I don't know much about architecture. I know what I like and I know what I don't like. I like abandoned buildings. I like the grand gestures and details of Victorians. I like a good modern box. Belfast has all of these.
While walking through the city we noticed the light falling on corners and tops of buildings making them more beautiful.
This is our brief and totally incomplete overview of architecture in Belfast. We were only there for about 30 hours, so the buildings here are only what we were able to see on foot and in a short amount of time.
Empire Music Hall
This is the reason we came to Belfast - to see Kate Tempest. Lucky for us she performed in this beautiful architectural gem that was converted from an old church to a music venue in 1987.
Belfast Botanic Gardens
We cut through this garden a few times on our way from point A to B. There is just something so iconic about the architecture of a conservatory or a greenhouse, especially from this period.
The Botanic Gardens sits near the University, and is a nice shortcut between sections of Belfast and because of this it feels a little more like a city park than a stuffy garden. It used to be a private park until it was opened to the public (on Sundays only) in 1895.
St. Anne's Cathedral
We didn't go in because they were charging £5. Besides, if you've seen one cathedral, you've seen them all, right? Paintings and statues and high ceilings and stained glass windows, old bones, etc. I've really become burned out on going into churches and temples and cathedrals, but that's another conversation.
The way the light was hitting this cathedral was quite lovely, and it drew my attention. Then we moved on to coffee and tea.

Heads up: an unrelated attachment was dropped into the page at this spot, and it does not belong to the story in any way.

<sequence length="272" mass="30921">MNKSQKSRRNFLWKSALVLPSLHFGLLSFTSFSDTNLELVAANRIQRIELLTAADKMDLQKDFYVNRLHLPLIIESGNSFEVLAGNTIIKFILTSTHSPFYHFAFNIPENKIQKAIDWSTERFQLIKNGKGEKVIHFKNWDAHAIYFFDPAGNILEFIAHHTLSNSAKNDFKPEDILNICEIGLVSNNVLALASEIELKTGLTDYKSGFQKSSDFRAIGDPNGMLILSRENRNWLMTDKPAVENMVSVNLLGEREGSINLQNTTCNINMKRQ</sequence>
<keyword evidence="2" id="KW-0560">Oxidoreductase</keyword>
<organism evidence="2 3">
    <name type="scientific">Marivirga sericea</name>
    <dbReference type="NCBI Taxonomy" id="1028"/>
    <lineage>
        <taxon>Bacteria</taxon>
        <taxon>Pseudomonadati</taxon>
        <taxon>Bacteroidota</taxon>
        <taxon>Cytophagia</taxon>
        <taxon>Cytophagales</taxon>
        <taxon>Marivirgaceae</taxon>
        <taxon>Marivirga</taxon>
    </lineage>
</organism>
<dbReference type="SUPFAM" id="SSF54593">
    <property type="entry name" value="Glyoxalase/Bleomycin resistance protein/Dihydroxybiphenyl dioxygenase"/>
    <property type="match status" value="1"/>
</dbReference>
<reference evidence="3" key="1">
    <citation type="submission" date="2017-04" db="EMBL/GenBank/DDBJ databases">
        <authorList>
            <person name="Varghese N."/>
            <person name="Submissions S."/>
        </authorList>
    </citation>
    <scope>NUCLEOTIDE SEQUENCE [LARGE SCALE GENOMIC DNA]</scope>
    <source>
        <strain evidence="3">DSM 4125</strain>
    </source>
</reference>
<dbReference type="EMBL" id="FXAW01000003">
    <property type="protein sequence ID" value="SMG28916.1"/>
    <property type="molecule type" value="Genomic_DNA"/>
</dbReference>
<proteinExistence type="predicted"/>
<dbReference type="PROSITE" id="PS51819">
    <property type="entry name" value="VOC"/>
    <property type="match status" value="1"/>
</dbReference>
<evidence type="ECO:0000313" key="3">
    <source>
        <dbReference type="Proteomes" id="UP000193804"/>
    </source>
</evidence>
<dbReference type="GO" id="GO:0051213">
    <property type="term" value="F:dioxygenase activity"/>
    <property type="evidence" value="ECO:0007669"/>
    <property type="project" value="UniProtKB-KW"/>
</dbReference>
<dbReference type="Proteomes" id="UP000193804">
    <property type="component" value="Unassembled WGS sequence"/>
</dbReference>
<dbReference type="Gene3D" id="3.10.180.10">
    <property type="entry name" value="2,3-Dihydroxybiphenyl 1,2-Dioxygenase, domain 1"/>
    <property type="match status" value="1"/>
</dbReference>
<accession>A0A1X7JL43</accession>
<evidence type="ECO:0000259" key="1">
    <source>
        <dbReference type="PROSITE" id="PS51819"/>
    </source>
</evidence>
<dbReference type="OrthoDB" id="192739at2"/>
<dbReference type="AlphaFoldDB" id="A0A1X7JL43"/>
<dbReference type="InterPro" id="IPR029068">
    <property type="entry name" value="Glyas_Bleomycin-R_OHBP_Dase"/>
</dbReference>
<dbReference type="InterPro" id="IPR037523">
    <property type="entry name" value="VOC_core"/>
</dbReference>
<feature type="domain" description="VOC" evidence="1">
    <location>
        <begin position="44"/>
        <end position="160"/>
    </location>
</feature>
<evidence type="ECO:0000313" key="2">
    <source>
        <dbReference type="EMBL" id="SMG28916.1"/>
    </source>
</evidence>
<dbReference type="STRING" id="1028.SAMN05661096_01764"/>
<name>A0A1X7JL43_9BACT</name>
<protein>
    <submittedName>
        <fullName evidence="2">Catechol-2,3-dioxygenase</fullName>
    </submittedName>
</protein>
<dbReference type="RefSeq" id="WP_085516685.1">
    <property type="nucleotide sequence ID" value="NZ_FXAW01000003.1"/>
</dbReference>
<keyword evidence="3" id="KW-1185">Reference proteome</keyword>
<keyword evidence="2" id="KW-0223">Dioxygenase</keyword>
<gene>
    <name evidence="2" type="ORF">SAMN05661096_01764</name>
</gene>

Belfast City Hall
The only real reason we stopped in here was to use the bathroom. But it turns out to be a magnificent piece of architecture. The center of the building was dominated by a gigantic Christmas tree and loads of tourists because of the Christmas market just outside.
The National Trust Bank Limited
I'm sure this building has a fantastic history, but again what drew me as we turned the corner on our way elsewhere was the light hitting the top of the building and highlighting the "fish scales".
The internet tells me that this is a Franco-Flemish renaissance architecture designed by the architect William Batt and was opened as a branch office in 1897. Thanks internet!
Nondescript Row Houses, Belfast Ireland
We didn't' want you to think that all the architecture in Belfast is amazingly beautiful gothic and doric and Victorian and what have you. Much of Belfast (and much of the world for that matter) is simple construction built with economy and speed.
So when we took a tour of the Troubles, we saw much of this type of architecture. Low income, cheaply built, designed to house people efficiently.
I really wish we had more time to explore the buildings in Belfast. There is some spectacular architecture to be found just by wandering around the city. I know we missed a ton of stuff. Let us know in the comments what to put on our list for next time!